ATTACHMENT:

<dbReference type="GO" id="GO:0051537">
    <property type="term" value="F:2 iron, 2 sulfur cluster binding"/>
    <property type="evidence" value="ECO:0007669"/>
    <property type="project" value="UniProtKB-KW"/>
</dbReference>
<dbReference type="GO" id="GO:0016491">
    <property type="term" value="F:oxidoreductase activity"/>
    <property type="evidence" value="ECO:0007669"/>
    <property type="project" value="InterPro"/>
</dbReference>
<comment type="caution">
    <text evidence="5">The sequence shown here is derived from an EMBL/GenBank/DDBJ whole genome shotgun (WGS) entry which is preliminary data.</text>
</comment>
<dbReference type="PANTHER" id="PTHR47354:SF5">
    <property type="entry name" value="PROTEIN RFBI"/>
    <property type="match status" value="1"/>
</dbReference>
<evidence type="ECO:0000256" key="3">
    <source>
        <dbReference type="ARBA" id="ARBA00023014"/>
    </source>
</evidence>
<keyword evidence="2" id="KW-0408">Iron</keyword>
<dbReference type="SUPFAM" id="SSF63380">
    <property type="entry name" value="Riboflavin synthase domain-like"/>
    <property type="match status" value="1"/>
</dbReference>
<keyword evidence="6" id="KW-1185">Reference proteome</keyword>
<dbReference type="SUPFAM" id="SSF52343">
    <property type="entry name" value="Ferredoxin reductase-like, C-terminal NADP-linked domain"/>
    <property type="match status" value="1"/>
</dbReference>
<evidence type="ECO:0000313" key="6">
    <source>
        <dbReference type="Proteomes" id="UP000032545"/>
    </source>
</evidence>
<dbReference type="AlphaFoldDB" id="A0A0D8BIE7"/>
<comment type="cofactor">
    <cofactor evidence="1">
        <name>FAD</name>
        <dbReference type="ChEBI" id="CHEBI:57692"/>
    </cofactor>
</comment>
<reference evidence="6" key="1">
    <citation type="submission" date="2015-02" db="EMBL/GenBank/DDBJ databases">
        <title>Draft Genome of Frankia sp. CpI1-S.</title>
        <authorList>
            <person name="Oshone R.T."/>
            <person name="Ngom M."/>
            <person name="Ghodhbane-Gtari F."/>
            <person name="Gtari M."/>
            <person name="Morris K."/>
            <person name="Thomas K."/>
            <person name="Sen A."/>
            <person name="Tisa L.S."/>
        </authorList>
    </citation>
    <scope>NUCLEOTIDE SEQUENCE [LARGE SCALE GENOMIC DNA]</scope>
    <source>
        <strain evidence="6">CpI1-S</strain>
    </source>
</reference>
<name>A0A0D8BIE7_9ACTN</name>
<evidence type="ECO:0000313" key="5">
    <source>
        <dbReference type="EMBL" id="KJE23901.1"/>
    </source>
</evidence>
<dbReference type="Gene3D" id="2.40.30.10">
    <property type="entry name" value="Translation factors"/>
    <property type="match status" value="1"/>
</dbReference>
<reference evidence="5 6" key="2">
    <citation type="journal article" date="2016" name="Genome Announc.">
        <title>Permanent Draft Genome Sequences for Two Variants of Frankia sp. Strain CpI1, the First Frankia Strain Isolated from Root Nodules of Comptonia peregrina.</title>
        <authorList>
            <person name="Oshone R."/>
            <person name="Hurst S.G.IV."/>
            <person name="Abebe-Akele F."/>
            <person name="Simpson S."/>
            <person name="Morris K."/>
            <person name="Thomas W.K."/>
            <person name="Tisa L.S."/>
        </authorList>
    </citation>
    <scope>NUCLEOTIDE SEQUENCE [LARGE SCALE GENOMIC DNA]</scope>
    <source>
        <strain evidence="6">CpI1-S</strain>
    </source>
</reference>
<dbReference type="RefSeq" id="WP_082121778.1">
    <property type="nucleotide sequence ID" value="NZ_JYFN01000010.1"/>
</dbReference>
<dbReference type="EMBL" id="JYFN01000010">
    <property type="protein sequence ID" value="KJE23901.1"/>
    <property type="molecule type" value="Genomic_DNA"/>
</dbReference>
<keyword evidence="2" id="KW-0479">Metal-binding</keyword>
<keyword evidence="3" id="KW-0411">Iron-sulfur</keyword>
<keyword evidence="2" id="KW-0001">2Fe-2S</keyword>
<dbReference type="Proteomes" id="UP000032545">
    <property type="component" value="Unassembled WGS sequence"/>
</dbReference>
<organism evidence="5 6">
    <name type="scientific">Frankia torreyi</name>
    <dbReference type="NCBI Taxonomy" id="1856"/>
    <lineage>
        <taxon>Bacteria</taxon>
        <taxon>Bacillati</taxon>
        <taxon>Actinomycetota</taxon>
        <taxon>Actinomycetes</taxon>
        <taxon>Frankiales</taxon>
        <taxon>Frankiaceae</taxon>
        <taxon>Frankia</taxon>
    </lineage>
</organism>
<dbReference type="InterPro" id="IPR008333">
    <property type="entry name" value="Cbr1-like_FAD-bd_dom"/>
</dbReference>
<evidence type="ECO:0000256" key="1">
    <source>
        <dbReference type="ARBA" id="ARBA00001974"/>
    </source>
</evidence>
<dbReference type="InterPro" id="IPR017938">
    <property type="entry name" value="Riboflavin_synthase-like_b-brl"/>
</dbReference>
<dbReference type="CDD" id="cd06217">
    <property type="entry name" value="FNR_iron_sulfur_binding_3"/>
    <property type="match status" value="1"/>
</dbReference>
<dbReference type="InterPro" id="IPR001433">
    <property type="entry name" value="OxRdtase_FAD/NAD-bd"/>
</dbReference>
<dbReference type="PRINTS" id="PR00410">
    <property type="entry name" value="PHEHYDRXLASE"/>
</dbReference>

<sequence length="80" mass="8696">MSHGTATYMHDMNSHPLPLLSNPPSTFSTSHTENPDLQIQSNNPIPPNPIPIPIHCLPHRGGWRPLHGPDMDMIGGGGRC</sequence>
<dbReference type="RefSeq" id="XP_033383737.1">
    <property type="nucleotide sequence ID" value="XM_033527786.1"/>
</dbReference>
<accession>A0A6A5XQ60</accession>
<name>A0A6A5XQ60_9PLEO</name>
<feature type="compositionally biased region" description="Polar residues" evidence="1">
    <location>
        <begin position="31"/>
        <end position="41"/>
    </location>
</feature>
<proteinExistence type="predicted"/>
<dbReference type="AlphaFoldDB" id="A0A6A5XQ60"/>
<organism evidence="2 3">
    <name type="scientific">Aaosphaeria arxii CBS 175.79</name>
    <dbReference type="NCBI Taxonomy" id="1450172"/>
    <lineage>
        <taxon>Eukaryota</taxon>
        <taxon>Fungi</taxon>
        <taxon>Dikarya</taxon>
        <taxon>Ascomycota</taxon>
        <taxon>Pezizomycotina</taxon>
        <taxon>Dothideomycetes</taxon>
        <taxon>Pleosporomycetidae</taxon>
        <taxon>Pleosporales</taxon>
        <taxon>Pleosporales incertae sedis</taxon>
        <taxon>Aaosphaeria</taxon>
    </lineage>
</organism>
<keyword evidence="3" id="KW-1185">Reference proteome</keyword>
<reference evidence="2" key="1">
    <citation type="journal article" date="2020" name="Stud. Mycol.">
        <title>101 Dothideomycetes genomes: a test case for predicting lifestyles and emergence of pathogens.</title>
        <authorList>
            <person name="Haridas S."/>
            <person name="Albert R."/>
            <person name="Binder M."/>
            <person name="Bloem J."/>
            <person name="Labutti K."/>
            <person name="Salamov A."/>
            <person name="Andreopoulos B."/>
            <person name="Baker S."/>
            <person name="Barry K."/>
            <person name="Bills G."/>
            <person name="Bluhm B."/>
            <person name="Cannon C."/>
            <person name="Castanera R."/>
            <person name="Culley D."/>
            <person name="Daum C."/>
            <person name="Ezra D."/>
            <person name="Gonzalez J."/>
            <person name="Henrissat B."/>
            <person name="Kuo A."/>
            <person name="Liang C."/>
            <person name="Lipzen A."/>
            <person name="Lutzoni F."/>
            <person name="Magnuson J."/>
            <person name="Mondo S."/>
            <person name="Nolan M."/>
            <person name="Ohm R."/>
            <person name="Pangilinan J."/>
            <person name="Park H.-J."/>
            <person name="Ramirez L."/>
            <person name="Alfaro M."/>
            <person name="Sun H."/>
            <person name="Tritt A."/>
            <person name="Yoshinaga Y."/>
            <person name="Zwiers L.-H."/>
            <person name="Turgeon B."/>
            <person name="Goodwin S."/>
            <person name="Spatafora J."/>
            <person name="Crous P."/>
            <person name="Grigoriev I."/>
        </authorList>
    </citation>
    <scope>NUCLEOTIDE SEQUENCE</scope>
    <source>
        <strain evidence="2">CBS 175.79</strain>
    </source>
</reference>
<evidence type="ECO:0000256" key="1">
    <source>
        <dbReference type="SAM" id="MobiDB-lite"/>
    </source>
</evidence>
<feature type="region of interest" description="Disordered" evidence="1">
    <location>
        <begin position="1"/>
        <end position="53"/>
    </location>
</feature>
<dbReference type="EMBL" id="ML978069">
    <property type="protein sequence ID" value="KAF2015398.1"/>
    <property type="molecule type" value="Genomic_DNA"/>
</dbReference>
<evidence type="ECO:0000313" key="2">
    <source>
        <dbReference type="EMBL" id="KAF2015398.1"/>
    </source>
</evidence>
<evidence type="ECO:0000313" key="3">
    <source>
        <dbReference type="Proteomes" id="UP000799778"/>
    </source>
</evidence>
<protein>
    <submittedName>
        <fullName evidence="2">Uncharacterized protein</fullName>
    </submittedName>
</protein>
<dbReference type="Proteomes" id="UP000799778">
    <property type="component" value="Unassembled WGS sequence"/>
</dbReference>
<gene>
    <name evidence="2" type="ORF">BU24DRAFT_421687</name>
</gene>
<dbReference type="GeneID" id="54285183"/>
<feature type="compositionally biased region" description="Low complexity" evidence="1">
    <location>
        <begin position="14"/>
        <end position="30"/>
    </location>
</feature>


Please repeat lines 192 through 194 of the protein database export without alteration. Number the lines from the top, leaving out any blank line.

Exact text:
            <person name="Kuo A."/>
            <person name="Liang C."/>
            <person name="Lipzen A."/>